03 Dec 2009:
Renewable Energy Investments
Will Soar to $200 Billion Worldwide in 2010
Global investments in alternative energy projects will rise nearly 50 percent in 2010, climbing from $130 billion this year to $200 billion next year
. In a survey of the green energy market, Bloomberg News
reports that despite the dim prospects of forging a climate treaty in Copenhagen this month, companies and governments are moving rapidly ahead to build wind power farms, large solar arrays, and other green energy projects. Thanks in large part to state-funded economic stimulus programs, government spending on green energy will more than double in 2010 to about $60 billion, according to the report. Analysts said that with China, the European Union (EU), and individual U.S. states aggressively adopting regulations and incentives promoting green energy, the field will continue to rapidly develop even if a global climate treaty is not signed. “Country by country, state by state, regulations will continue to spur demand independent of what might happen in Copenhagen,” said one U.S. clean technology analyst. Major renewable energy projects are now underway across the globe, Bloomberg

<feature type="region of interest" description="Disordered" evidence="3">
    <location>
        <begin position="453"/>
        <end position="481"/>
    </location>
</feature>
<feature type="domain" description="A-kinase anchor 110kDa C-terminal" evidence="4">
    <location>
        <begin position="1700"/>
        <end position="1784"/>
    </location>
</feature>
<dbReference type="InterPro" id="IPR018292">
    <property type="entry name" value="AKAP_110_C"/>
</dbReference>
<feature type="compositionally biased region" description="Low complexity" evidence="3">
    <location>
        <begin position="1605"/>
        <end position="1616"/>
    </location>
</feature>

reported, including a $900 million offshore wind farm being built by CLP, Hong Kong’s biggest electricity supplier.
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Tribal people and ranchers join together to stop a project that would haul coal across their Montana land. Watch the video.
is now available for mobile devices at e360.yale.edu/mobile
An aerial view of why Europe’s per capita carbon emissions are less than 50 percent of those in the U.S. View the photos.
Ugandan scientists monitor the impact of climate change on one of Africa’s most diverse forests and its extraordinary wildlife. Learn more.
video series looks at the staggering amount of food wasted in the U.S. – a problem with major human and environmental costs. Watch the video.
video goes onto the front lines with Colorado firefighters confronting deadly blazes fueled by a hotter, drier climate. Watch the video.
A three-part series Tainted Harvest
looks at the soil pollution crisis in China, the threat it poses to the food supply, and the complexity of any cleanup. Read the series.